Sunday, 23 June 2013

That Strange Headline, "I'm A Gay"

That Strange Headline, "I'm A Gay"

My FB newsfeed has this past week been dominated by a particular post shared over and over, a Kenyan news article with the headline, “I’m a gay.” I wondered if the journalist was just grammatically challenged or he/she thinks that gay is just like an object, hence the indefinite article “a”. It’s like saying, “I’m a book”. If I made such a claim I’d require some psychiatric evaluation. I once read about a guy who though he was an egg. Turns out he was afflicted with paranoid schizophrenia. One day he rolled himself right in front of an oncoming train and cracked. True story. Very sad. Not meant for humour.

So the subject of that grammatically or conceptually awkward trending headline was one, Maina Kageni, a famous Kenyan radio talk-show host. I once caught his show on an early morning matatu-ride in Nairobi; he’s excellent. The comments that accompanied this post were varied. On one hand, acid hatred, god-waving bible-quoting slayers, “Africanist” gay-deniers… On the other hand, some thoughtful, calm and non-judgmental comments. The bad far out-weighed the good.

For me, two incidents came to mind: first, a brutal attack - with kicks, punched and broken bottles - of three ladies in Nairobi whose grievous “offence” was their sexual orientation. They were even thrown in jail. I recall wincing even more at the visceral string of “they deserved it” comments. Cold, cold I tell you. But I remained silent. My excuse? I was not in Kenya, too far away from my diaspora perch, I did not “identify”… This, like many other cry-for-justice incidents I read about, went into my not-my-battle bins. I should have said something then, even if only one person listened. 

The second incident that came to mind was a few years ago when I was asked to translate for a team of Tanzanian community health workers attending a National Institute of Health conference in DC. I knew it wasn’t necessary because Tanzanians understand and speak English, and I was far from as competent in Kiswahili as our Tanzanian cousins. They birth, eat, live Kiswahili. But the job was paying well, and so I took the week off work to do this gig. I was in for a treat!

A conference presenter used the term “gay community” a lot in one particular session. So here I was about to translate it to my team for the first time and I had no idea what to say. Every time I got stuck they had been my wonderful teachers, and I had learnt a lot of medical terms in Kiswahili. My role had switched from translator to student, and I was having a great time. But this time they watched me with amusement. The only term I knew was the word “shoga”, whose classical Swahili meaning is “friend”, but over time, it has become a derogatory reference to “gay.” I asked them what positive terminology they use for this community.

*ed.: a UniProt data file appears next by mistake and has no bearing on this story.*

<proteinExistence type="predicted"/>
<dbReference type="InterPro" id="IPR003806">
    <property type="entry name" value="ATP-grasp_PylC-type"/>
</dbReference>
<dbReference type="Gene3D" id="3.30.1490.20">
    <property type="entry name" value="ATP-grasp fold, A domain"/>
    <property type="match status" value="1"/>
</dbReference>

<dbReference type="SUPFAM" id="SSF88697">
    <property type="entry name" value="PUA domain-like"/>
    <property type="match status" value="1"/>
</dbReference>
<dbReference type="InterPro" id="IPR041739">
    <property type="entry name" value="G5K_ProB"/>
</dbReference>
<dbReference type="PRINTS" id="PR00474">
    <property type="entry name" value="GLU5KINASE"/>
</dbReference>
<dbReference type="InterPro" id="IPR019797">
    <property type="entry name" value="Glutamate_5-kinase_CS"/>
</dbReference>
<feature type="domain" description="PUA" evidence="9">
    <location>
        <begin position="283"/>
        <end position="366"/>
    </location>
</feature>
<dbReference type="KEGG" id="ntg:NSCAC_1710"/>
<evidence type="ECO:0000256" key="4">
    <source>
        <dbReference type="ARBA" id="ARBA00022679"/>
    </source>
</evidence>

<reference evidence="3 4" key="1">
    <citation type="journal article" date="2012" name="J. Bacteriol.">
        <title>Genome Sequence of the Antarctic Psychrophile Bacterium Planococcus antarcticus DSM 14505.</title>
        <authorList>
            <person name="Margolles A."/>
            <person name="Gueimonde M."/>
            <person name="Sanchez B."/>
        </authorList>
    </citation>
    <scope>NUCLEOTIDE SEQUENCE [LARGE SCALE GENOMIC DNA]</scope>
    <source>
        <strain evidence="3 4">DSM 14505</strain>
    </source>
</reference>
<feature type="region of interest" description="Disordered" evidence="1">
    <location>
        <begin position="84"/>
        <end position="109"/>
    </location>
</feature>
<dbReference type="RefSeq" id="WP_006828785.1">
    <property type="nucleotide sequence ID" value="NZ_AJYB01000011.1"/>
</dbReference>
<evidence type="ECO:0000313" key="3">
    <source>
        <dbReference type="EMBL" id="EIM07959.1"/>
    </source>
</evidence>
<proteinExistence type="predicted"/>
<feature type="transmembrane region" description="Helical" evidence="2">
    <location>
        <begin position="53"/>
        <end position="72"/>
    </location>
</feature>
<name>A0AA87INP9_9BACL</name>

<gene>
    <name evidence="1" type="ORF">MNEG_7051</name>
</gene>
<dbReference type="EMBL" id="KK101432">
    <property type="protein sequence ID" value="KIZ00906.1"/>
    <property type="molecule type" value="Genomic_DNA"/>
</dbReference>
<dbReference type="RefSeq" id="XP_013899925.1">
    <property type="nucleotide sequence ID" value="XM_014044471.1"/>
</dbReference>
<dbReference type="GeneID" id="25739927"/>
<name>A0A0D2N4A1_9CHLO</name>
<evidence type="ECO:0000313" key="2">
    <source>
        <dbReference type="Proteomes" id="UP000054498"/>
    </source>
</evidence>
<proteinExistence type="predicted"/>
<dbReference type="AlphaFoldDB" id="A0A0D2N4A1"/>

One of them helped me out and said, “watu wanaofanya mapenzi kinyume cha ubinadam.” I said nooo, really?? It directly translates to “people who engage in sexual activity against human nature.” This was a long phrase the community health workers had come up with to “compassionately” identify the gay community in Tanzania so they could provide services without discrimination. "But the phrase itself defeats the purpose!", I whispered loudly while the presenter went on humdrum about microbicides. 

The team was most puzzled by my reasoning. It was obvious to them what "human nature" called for. “Kwani wao si binadamu?” (Aren’t they human?”) I whispered even louder. “Wacha ukenya!” (stop your Kenyanness!), one of them admonished. Tanzanians characterize Kenyans as obnoxiously questioning of authority. I was questioning nature, the ultimate authority. I determined I'd rather be nature's student than nature's police. I think that nature, in all its dynamism, laughs in our faces all the time while we try to police it. We demand that we punish, ostracize or force-fit those who "don't fit in". I imagine that in Mother Nature's eyes, the ostracizer is the outcast.

My Tanzanian teachers still boasted of their work as bridge-builders to a shunned community. Thing is, their "against human nature" phrase was conceived from a negative meme, much like that Kenyan news headline, “I’m a gay”, with its indefinite article “a” that assumed gay is an object and could therefore be treated without humanity, with detachment, with kicks and punches, prodded with broken bottles… 

Throughout history, the objectification of a people has gone a long way in enabling the stripping of their humanity, permissible to damage and destruction. Silence destroys us all. 

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